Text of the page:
Showing posts with label LTV. Show all posts
Showing posts with label LTV. Show all posts

## August 23, 2011

### A Great Predictive Metric: "Power"

You've probably heard about all of the geeky metrics that folks compute ... and you're probably saying "PRODUCE SOMETHING LESS NERDY, NOW!"

If you want something less geeky, something that tells you where your business is headed in the next year, calculate a metric called "Power".

Simply put, "Power" is the sales expected from your twelve-month buyer file in the next year.  Here's how you calculate it.
• Step 1:  Segment your 12-month buyer file however you wish.  We do this as of a year ago, say 2010.08.23.  Let's pretend that you have five segments ... A / B / C / D / F.  Let's pretend that you have 100,000 customers per segment.
• Step 2:  For each segment, calculate the average amount a customer in that segment spent from 2010.08.24 to 2011.08.23.  Let's pretend that As spent \$100, Bs spent \$50, Cs spent \$30, Ds spent \$20, and Fs spent \$10.
• Step 3:  Count the number of customers in each segment as of today.  Let's pretend that today you have 80,000 As, 100,000 Bs, 120,000 Cs, 120,000 Ds, and 120,000 Fs.
• Step 4:  Multiply last year's value by this year's file counts, yielding file "Power"!
At this time last year, you had 500,000 customers who generated 100,000*100 + 100,000*50 + 100,000*30 + 100,000*20 + 100,000*10 = \$21,000,000.  At this time last year, your twelve-month buyer file was capable of \$2,100,000 of "Power".

As of today, you have 540,000 customers who are expected to generate 80,000*100 + 100,000*50 + 120,000* 30 + 120,000*20 + 120,000*10 = \$20,200,000.  You have more customers, however, your customers aren't capable of generating as much "Power" as customers were capable of generating last year.

This is a particularly important concept for online / e-commerce folks, because your web analytics tools make it really hard for you to see how powerful your customer file is.

Best of all, this metric is predictive in nature, it doesn't tell you what happened in the past, it tells you what is likely to happen in the future.

Retailers tend to run this metric on a monthly basis (some weekly), so that they can understand key inflection points.

Power --- a metric you need to calculate!!

## August 22, 2011

### Value Grids and Lifetime Value

You probably already have something like this posted to your office/cubicle, right?

The "Value Grid" is a table that illustrates how much twelve-month profit you will generate from a customer with various Recency/Frequency attributes.

Freeze your file as of August 22, 2010.  Segment customers into Recency/Frequency combinations.  Then measure customer profitability across these segments, from August 23, 2010 to August 22, 2011.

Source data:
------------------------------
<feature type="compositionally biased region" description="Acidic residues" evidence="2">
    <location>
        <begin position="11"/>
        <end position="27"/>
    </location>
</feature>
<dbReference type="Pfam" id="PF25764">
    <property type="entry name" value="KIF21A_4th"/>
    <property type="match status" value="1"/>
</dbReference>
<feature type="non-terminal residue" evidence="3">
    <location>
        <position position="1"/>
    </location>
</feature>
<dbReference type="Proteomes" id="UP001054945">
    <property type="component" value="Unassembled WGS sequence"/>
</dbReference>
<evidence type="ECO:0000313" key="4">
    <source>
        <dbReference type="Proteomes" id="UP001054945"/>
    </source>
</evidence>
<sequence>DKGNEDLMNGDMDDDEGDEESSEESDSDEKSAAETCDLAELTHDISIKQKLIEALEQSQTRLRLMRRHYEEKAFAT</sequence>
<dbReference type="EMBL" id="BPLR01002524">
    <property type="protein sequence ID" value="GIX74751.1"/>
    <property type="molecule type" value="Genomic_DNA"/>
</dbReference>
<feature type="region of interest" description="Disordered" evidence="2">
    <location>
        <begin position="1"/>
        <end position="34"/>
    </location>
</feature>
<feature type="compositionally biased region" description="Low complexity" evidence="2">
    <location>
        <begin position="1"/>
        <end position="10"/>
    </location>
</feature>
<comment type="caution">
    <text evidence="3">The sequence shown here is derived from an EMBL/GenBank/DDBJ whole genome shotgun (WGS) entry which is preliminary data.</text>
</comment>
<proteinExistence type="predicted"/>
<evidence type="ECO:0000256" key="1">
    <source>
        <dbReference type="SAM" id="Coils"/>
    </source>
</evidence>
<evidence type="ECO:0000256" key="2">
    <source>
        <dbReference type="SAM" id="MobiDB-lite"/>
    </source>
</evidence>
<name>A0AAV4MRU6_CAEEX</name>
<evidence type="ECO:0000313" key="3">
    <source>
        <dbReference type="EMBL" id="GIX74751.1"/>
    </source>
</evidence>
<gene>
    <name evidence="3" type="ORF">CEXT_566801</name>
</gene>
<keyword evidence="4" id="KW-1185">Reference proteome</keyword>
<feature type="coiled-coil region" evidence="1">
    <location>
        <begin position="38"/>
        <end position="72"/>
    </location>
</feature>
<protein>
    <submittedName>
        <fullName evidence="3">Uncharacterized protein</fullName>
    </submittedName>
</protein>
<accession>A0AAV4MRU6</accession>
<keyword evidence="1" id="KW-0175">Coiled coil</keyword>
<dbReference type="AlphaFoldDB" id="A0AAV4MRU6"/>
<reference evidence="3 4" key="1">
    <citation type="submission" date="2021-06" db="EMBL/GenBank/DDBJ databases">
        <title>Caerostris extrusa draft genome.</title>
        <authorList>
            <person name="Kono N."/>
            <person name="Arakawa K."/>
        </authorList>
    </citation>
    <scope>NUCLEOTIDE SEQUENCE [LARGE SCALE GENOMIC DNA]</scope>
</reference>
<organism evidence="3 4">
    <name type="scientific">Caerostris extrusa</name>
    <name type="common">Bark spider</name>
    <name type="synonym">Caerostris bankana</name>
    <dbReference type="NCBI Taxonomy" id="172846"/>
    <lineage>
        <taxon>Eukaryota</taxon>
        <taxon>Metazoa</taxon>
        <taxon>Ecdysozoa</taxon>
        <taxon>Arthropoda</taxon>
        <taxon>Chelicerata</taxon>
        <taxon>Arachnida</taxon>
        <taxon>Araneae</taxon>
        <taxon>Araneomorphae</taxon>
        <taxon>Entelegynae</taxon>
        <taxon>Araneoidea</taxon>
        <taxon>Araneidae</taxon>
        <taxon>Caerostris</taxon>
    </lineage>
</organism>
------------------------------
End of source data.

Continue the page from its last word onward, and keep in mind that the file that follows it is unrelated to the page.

Your benchmark is the Recency = 1 / Frequency = 1 segment.  This is how much profit you generate in the next year by acquiring a new customer.  If you lose \$22.00 profit acquiring a customer, then you've got problems, because in this table, the customer pays back \$6.52 in the next year.  Oh boy!

Similarly, you explore the cost to reactivate a customer against future payback.  If you have a 36 month 3x buyer with \$2.43 future value, you might be willing to spend a few extra dollars to convert the customer to a 4x buyer.

Then look at the customers who pay the bills!  In this case, customers who purchased recently and purchased five or more times generate a boatload of profit, don't they?

Create a Value Grid.  Post it on the wall of your office/cubicle.

## July 08, 2008

### Simple Tip: Customer Value By Day Of Week

Those of you who enjoy measuring long-term value might want to research customer behavior according to the day of week the customer purchases from your brand.

Retail customers purchasing on Saturday or Sunday have different future value than customers who purchase on a weekday afternoon or evening.

Online customers purchasing early in the week have different future value than customers who purchase evenings or weekends.

Catalog customers who buy during the in-home week have different future value than customers who buy two months after a catalog was mailed.

Those of you who analyze online visitation behavior will observe unique trends, based on the day/time the user visits your website.

Give it a try!

## May 20, 2007

### Lifetime Value And Return On Investment (LTV, ROI)

Multichannel CEOs and CMOs: How do you make decisions that shape the future of your business?

Recently, the best and brightest analytical minds (David, Jim, Ron) lamented the fact that Lifetime Value is not a widely accepted business concept. The concept was re-branded as "Return On Customer", with (at best) marginal corporate acceptance.